5 comments
AssemblerRookie
AssemblerRookie

The one thing I'd add which nearly killed my business was under capitalisation. Within 3 months of starting, I ventured into a contract which required more capital outlay than I could muster. In those days I went by the adage "bite off more than you can chew then chew like buggery". I couldn't afford all the staff that the job required which left me burning a lot of midnight night oil, not to mention the all nighters as deadlines approached. On completion there was a cellibratary drink with the client, I embarressed myself by falling asleep as I hadn't slept in in 3 or 4 days. I was held together by nicotine and powered by caffine, that day I hadn't enough caffine. I pulled it off but for eight months I was balanced on the edge of complete financial ruin and divorce. Had enough stress to give me greyish hair at 36. Moral:Only take on what is financially comfortable long term. Short term you can gamble just a little. Your health is your wealth.

sissy sue
sissy sue

Thanks for providing some sensible business tips for the entrepreneur. I've known large businesses and very small businesses that have failed because they failed to take one or more of these recommendations into account. Tip #3: My husband and I loved a farmhouse cheese producer in the UK. Their cheese was not the cheapest, but it was the best. On our last visit, we learned that they were going out of business after 40 years. They had had one supermarket chain that had purchased 60 tons of cheese a month from them. Suddenly, the supermarket chain withdrew its business. The cheese producer did not have a large enough base of customers to continue after that blow. If they had extended their business to the US, had developed a large clientele, or had done a myriad of things to diversify their customer base, they could have continued to produce their excellent cheese. The bottom line is: You might produce an excellent product, but you cannot be sure that your great quality alone will save you if you nurture one large client and don't develop others.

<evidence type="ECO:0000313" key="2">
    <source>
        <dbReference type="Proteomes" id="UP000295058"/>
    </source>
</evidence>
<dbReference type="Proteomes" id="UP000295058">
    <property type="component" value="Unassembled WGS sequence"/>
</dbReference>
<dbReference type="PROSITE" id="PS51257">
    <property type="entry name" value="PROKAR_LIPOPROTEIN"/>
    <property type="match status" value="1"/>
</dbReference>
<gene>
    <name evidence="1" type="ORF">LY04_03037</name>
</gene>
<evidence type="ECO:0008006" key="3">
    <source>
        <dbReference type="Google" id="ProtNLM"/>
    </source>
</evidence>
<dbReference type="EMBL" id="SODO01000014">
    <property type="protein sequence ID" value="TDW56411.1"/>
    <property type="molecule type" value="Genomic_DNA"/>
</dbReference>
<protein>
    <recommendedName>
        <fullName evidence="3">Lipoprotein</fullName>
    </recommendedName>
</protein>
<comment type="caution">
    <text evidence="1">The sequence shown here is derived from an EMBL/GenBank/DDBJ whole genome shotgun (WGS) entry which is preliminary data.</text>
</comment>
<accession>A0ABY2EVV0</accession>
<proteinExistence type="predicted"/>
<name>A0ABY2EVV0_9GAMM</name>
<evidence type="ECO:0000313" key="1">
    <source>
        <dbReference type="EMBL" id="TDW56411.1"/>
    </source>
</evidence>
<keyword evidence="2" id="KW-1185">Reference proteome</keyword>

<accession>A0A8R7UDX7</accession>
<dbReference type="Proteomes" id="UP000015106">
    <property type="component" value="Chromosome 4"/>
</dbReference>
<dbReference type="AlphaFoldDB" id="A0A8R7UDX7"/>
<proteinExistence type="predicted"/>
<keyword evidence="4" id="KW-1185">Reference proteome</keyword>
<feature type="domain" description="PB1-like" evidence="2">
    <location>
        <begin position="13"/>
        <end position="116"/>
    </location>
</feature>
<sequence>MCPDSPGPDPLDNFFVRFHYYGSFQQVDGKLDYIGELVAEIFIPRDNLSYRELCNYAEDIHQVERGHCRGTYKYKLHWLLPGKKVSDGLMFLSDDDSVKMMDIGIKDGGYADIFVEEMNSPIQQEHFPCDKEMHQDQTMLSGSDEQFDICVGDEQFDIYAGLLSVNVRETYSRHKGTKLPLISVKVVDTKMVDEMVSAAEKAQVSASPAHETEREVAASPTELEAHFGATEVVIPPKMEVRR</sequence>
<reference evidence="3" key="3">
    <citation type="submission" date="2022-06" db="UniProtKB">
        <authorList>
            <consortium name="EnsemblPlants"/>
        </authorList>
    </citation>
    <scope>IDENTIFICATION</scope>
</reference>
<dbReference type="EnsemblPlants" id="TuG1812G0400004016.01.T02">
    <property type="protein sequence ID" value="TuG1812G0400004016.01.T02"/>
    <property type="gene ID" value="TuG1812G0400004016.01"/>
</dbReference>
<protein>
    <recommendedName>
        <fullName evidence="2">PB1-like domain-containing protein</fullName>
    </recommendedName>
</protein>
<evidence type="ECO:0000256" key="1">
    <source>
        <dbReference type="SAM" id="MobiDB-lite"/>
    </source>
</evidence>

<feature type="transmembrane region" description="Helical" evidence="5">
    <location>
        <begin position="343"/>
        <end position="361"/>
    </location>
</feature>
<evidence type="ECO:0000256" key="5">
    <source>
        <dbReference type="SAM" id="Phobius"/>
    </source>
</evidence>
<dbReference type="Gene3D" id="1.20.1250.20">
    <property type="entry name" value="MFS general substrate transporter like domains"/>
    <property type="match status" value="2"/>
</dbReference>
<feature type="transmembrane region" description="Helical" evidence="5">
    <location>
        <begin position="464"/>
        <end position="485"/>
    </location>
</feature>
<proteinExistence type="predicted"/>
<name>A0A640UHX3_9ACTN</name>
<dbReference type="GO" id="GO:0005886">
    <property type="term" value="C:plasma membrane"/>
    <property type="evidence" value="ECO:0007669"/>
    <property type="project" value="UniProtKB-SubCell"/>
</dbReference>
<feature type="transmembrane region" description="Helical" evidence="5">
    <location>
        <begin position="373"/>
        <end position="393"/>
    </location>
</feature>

OurITLady
OurITLady

but I'd suggesting making the business legally official as well (can you work without it as long as you pay your taxes?). Depending on where you are it could be by incorporating or registering the business as a limited company. If you set up as sole trader or just start working as self-employed most places don't seem to differentiate between personal and business assets and you have unlimited liability. Registering as inc or ltd can help restrict your liability to only business assets if the worst happens and someone should sue or the business goes under owing money. At very least, get some legal advice from a small business advisor or someone in the know as to the options for running a company and what the implications are should the business fail. No-one likes to think of their new venture failing but it's always best to plan for the worst. It can also help with obtaining work through some agencies, I've had several who wouldn't consider contracting me as self-employed, they wanted a business entity that was at very least legally registered as a sole trader - not sure I ever did understand why but that was their rule.

thenewmagic
thenewmagic

At least in Connecticut, you can work without creating a legal business entitiy, providing you register as DBA with the town clerks office. The only other thing to remeber, is that, in order to get the full measure of going corporate or as an LLC, is that you must always use the Inc. or LLC in all you're written materials. SSummit, attorney (retired) and PC Support person.

sissy sue
sissy sue

Your comment is a great addition to a great article. Thanks!